When I think about the debate surrounding the ethics of eating meat, I think one thing only, why is it so hard for meat eaters to admit that killing animals (to eat their flesh) is unethical? Truly, there is no sound ethical argument in favor of slaughtering animals for their meat, be they sentient or not (it is as unethical to slaughter a pig as it is a fish).
The simplest way to put it is that slaughter is a socially permissible ethical transgression. Societal permission does not make it ethical, it makes it acceptable, non-punishable. Slavery was for centuries socially permissible, in spite of the fact that there was always a minority standing firmly against it. Did that make it any less unethical? I doubt anyone (today, a time when it is socially unpermissible) would say yes.
As a pig farmer, I live an unethical life, shrouded in the justificatory trappings of social acceptance. There is more, even, than acceptance. There is celebration because of the way I farm the pigs. Because I give the pigs lives that are as close to natural as is possible in an unnatural system, I am honorable, I am just, I am humane. While all the while behind the shroud, I am a slaveholder and a murderer. Looking head on, you can’t see it. You have to look askance, just like a pig does when it knows you are up to no good.
Out of the corner of your eye, in the blurry periphery of your vision, something dark, and even evil, lurks. It is the truth: meat is indeed murder. Someday we will know this and accept this as well and as much as we know and accept the evil of slavery, but until that day, I am and will remain a paragon of animal welfare. Pigs on my farm are as piggy as pigness, they are Plato’s pig, the ideal form of the pig. They root, they lounge, they narf, they eat, they forage, they sleep, they wallow, they bask, they run, they play, and they die unconsciously, without pain or suffering. I suffer their death more than they.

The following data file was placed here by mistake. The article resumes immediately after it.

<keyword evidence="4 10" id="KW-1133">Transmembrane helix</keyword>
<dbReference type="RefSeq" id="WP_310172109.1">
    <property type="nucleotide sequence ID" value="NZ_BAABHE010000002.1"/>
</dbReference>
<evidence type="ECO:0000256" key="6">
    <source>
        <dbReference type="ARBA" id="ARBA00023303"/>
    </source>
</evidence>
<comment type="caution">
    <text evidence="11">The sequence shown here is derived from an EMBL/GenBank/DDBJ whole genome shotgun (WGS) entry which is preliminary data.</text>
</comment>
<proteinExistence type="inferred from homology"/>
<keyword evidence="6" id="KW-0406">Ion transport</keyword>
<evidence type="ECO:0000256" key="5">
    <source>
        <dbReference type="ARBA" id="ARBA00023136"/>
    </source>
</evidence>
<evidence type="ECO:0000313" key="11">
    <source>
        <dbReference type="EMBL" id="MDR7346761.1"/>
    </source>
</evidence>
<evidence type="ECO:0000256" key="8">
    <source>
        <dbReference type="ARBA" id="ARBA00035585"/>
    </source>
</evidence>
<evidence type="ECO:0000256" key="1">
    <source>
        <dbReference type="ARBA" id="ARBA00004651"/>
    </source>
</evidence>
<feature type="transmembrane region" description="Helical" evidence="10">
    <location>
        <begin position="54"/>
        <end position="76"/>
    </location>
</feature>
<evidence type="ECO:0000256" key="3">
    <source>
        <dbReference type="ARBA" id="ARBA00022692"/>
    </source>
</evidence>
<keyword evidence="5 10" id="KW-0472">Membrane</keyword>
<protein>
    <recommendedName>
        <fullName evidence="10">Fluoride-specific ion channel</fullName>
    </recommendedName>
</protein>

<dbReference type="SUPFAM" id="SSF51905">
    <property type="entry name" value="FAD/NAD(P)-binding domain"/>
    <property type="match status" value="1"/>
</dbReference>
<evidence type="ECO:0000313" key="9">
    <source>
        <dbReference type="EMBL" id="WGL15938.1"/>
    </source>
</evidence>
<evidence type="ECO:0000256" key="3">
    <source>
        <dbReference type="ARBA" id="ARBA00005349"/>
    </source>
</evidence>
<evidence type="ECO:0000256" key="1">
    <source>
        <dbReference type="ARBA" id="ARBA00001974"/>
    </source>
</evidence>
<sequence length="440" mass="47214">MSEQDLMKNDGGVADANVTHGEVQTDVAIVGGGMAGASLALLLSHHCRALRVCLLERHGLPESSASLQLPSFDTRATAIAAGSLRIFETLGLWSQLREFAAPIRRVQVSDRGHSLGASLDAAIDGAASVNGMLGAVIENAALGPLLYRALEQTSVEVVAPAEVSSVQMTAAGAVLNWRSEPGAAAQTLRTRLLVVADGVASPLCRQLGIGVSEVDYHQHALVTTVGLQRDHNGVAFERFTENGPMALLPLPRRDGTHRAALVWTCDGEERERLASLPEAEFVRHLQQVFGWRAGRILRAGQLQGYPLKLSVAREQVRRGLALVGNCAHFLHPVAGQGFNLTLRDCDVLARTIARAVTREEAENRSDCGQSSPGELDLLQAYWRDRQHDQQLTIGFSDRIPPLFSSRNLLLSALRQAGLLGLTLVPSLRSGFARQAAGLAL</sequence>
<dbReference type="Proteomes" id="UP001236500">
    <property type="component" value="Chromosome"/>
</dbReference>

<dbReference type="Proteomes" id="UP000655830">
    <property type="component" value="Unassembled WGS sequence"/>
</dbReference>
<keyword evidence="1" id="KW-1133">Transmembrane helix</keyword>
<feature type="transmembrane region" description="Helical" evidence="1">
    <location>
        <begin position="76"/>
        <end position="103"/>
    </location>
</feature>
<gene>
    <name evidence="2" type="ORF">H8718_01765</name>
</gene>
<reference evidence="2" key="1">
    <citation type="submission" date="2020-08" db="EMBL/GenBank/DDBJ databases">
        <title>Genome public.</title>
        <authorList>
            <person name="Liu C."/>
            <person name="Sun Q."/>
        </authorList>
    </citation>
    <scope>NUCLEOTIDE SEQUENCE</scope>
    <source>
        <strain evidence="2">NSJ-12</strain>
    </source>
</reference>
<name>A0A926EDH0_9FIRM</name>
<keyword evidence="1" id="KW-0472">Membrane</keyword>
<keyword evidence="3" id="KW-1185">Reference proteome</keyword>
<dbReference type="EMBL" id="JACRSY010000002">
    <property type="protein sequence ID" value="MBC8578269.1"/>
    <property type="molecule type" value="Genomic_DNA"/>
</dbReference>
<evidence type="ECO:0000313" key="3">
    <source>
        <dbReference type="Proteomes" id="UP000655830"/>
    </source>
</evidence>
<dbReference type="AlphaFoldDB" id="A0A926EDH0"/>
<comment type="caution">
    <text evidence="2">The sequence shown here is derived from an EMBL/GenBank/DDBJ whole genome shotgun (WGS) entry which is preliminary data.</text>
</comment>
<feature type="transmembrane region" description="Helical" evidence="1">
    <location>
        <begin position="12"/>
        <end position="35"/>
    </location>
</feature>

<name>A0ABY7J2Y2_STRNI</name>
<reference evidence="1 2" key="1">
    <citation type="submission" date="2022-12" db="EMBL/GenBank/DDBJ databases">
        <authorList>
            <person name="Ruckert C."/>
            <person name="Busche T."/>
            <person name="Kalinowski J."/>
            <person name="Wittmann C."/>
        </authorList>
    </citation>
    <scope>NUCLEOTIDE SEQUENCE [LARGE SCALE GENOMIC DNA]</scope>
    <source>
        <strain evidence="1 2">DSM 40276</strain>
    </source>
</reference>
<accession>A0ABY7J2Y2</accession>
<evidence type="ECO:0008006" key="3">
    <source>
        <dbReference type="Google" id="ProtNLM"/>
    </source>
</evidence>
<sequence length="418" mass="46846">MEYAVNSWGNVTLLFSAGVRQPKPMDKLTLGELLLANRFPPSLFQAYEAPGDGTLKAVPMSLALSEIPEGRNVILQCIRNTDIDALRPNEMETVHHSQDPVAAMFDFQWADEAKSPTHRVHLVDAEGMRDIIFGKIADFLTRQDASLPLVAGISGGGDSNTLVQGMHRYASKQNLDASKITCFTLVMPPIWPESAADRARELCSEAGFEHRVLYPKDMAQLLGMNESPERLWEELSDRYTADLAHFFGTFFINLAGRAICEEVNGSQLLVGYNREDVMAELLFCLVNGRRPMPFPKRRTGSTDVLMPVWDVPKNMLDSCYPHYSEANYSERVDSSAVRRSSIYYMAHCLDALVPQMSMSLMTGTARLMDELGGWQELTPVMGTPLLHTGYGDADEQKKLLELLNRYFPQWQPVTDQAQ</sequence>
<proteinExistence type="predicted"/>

The grapple of ethics hooks us and we begin to struggle when we look askance. Do, please, look askance; see through the blurry shroud of the false legitimacy of the bucolic alternative to factory farming, an alternative that is but another obfuscating layer of the justificatory shroud. Look askance and see who and what I am. Look askance and see who and what the animals are. Look askance and see what is on your plate. Look askance and see that society acceptably says yes, Ethics universally, unequivocally, and I believe undeniably says no.
What I do is wrong. I know it in my bones, even if I can’t yet act on it. Someday it must stop. Somehow we need to become the sort of beings who can see what we are doing when we look head on, the sort of beings who don’t weave dark, damning shrouds to sustain, with acceptance and celebration, the grossly unethical, solely for shallow sensual pleasure. Deeper, much deeper, we have an obligation to eat otherwise.
It might take incalculable generations of being hooked by and grappling with the ethics of slaughter to get there, but we really do need to get there, because again, what I am doing, what we are doing, is wrong.